Violent crime in Greenville County dropped 9.5 percent from 2014 to 2015, but problems like gang activity still exist, according to Sheriff Steve Loftis.
At a Democratic Women of Greenville County meeting Monday, Loftis, who announced this week that he’s running for re-election, spoke about various aspects of crime in the county.
He said about 8 years ago close to 70 gangs operated in the county. Since then, some of those gangs have stopped operating, he said, but larger gangs like the Bloods and Crips have recruited in the area.
Loftis said drive-by shootings directly related to gang or drug activity have picked up recently. He said accurate statistics on such incidents is hard to get because many times such incidents aren’t reported.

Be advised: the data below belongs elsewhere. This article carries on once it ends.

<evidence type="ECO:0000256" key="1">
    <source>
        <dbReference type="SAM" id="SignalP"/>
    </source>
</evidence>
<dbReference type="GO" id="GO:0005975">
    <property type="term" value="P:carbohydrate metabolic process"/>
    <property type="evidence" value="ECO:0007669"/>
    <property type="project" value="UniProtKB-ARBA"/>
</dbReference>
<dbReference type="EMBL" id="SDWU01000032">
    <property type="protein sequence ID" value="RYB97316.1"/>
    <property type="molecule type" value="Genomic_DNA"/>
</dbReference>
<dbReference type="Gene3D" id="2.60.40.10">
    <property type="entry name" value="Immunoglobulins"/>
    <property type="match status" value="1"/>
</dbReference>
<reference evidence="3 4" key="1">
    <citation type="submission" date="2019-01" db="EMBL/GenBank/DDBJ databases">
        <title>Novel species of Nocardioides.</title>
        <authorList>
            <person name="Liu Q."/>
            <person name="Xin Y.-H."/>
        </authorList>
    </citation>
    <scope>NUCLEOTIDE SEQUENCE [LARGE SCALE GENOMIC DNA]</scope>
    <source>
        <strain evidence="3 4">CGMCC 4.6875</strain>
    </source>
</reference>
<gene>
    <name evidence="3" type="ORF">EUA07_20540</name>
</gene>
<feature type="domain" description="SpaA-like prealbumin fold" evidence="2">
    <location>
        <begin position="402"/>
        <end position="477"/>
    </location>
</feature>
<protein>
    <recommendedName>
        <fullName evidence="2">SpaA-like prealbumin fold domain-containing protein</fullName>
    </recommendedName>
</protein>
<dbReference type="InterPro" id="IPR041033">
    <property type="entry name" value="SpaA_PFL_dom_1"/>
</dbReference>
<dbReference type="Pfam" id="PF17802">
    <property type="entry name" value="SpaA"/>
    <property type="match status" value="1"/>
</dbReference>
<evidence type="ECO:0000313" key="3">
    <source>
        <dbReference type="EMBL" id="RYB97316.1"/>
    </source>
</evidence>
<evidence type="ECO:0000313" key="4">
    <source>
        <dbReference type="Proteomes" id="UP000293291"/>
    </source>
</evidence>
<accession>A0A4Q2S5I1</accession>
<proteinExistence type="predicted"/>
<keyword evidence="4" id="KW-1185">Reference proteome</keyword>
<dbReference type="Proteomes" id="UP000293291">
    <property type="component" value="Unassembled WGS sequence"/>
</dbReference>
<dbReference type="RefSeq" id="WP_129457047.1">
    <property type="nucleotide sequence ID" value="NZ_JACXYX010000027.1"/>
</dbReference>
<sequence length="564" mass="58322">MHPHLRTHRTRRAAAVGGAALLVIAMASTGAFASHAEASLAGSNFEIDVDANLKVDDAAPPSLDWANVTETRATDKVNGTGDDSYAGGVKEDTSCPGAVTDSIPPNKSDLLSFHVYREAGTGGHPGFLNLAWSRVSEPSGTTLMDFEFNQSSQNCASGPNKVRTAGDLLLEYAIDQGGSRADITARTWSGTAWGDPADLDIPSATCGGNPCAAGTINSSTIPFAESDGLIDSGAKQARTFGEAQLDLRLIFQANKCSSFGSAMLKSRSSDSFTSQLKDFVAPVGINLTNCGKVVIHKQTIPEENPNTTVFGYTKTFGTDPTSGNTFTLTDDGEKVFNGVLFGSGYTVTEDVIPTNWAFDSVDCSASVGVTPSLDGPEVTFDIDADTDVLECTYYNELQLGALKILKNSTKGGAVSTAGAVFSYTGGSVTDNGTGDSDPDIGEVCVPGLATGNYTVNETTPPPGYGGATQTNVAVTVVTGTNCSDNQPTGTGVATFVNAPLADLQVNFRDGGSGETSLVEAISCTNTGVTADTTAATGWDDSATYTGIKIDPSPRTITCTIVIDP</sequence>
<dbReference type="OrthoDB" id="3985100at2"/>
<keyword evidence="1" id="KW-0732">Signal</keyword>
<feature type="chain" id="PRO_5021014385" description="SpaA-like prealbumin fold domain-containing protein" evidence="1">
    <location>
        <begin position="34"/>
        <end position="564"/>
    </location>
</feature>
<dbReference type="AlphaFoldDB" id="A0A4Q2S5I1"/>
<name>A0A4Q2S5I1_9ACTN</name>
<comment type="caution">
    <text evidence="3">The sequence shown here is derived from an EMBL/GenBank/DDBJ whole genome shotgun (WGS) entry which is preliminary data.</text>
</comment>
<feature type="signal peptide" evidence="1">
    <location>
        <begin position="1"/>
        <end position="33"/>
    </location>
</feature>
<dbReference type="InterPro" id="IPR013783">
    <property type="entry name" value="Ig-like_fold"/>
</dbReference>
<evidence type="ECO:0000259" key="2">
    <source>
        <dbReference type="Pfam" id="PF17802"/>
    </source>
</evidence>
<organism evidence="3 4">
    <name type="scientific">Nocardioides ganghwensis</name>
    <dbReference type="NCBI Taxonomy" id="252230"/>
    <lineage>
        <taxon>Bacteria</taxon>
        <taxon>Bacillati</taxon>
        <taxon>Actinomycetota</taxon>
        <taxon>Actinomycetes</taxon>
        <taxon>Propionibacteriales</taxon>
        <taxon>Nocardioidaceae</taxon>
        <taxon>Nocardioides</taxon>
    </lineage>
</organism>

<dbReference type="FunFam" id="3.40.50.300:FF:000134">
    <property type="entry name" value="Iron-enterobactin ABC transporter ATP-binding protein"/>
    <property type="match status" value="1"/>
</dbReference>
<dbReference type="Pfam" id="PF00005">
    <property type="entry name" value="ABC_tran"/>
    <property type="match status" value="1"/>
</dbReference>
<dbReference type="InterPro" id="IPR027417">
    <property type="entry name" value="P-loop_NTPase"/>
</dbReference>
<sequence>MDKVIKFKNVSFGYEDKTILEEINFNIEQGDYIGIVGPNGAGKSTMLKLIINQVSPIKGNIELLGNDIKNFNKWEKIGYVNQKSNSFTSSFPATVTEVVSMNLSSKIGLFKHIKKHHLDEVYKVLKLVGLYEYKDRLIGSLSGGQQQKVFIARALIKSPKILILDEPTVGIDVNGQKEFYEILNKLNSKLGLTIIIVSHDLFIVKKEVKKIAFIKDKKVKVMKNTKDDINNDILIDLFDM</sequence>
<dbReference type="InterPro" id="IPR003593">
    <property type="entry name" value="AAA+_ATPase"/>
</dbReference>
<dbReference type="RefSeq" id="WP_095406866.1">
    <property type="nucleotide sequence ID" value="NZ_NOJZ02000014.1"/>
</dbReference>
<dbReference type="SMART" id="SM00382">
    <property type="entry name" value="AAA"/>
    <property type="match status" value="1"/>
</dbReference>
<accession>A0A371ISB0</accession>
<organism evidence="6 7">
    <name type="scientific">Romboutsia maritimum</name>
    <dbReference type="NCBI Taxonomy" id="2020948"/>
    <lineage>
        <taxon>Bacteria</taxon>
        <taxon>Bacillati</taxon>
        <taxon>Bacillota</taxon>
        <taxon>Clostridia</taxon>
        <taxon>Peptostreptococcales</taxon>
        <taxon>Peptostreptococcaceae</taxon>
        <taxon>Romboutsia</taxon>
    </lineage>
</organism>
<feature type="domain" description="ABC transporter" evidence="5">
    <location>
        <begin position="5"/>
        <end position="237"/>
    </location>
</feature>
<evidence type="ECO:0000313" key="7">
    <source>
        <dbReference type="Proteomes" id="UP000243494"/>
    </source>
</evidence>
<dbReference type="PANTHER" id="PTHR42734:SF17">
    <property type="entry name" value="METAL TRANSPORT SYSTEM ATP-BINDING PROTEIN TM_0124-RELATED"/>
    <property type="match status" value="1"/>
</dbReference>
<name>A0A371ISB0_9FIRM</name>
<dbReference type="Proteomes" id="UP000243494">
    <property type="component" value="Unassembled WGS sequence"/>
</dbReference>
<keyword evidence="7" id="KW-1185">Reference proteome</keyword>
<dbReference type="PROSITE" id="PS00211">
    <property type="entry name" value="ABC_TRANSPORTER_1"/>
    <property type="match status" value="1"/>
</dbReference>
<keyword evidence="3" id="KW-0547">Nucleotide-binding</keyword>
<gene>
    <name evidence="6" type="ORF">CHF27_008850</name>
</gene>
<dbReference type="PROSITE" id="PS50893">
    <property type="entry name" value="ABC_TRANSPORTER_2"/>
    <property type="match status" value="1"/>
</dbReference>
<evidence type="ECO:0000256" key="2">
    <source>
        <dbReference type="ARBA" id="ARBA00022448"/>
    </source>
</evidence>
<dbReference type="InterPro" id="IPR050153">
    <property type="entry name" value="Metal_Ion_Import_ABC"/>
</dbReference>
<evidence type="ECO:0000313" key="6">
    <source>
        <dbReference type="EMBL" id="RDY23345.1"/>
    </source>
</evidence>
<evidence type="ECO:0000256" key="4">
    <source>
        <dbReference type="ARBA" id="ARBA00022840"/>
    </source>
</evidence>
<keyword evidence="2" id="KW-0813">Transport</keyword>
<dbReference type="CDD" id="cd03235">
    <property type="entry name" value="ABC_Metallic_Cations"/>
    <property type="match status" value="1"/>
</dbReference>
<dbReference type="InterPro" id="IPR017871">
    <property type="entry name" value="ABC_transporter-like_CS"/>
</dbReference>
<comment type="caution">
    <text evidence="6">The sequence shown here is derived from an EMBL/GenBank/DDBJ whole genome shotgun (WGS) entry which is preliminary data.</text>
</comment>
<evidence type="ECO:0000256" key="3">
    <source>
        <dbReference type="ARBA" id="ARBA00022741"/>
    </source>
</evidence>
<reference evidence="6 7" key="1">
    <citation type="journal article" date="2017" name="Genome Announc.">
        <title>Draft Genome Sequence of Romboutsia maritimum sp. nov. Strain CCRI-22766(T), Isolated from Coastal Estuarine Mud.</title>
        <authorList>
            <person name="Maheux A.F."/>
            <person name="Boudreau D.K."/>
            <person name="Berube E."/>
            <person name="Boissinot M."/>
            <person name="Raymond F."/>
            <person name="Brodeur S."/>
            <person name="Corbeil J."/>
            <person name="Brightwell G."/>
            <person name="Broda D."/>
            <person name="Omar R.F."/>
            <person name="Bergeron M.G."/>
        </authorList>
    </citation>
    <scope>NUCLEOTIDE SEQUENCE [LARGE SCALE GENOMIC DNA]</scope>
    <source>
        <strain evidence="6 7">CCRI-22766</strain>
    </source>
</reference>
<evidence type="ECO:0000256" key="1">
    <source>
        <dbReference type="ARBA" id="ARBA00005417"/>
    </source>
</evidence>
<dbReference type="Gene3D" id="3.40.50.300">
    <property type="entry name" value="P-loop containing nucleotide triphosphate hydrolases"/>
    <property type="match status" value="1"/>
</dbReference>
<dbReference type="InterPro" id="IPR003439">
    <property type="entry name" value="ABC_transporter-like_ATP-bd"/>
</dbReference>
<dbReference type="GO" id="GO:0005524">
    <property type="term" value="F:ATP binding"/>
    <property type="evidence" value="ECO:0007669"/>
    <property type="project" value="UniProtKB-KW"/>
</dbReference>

The sheriff’s office is working with federal agencies to reduce gang activity.
The last major sheriff’s office gang unit operation was in August last year, when they made 67 arrests of known gang and seized 11 firearms, Loftis said.
“Eleven firearms might not sound like too many, but that’s 11 more that we don’t have to worry about,” he said.
In most crimes involving guns, the firearms are purchased legally, Loftis said.
The sheriff’s office also conducted an operation in February targeting gang members in the Bloods, which led to the arrest of five gang members and seizure of two firearms and illegal drugs.
The sheriff’s office is taking steps to keep teenagers out of gangs.
The office has a special gang investigator who works exclusively in Greenville County Schools, and all the middle and high schools have resource officers to help serve as role models for students.
“We haven’t totally stopped gang violence, and I don’t think we ever will,” Loftis said. “But having school resource officers in those location kind of helps close the gap to a certain extent between some the younger students and a uniform police officer.”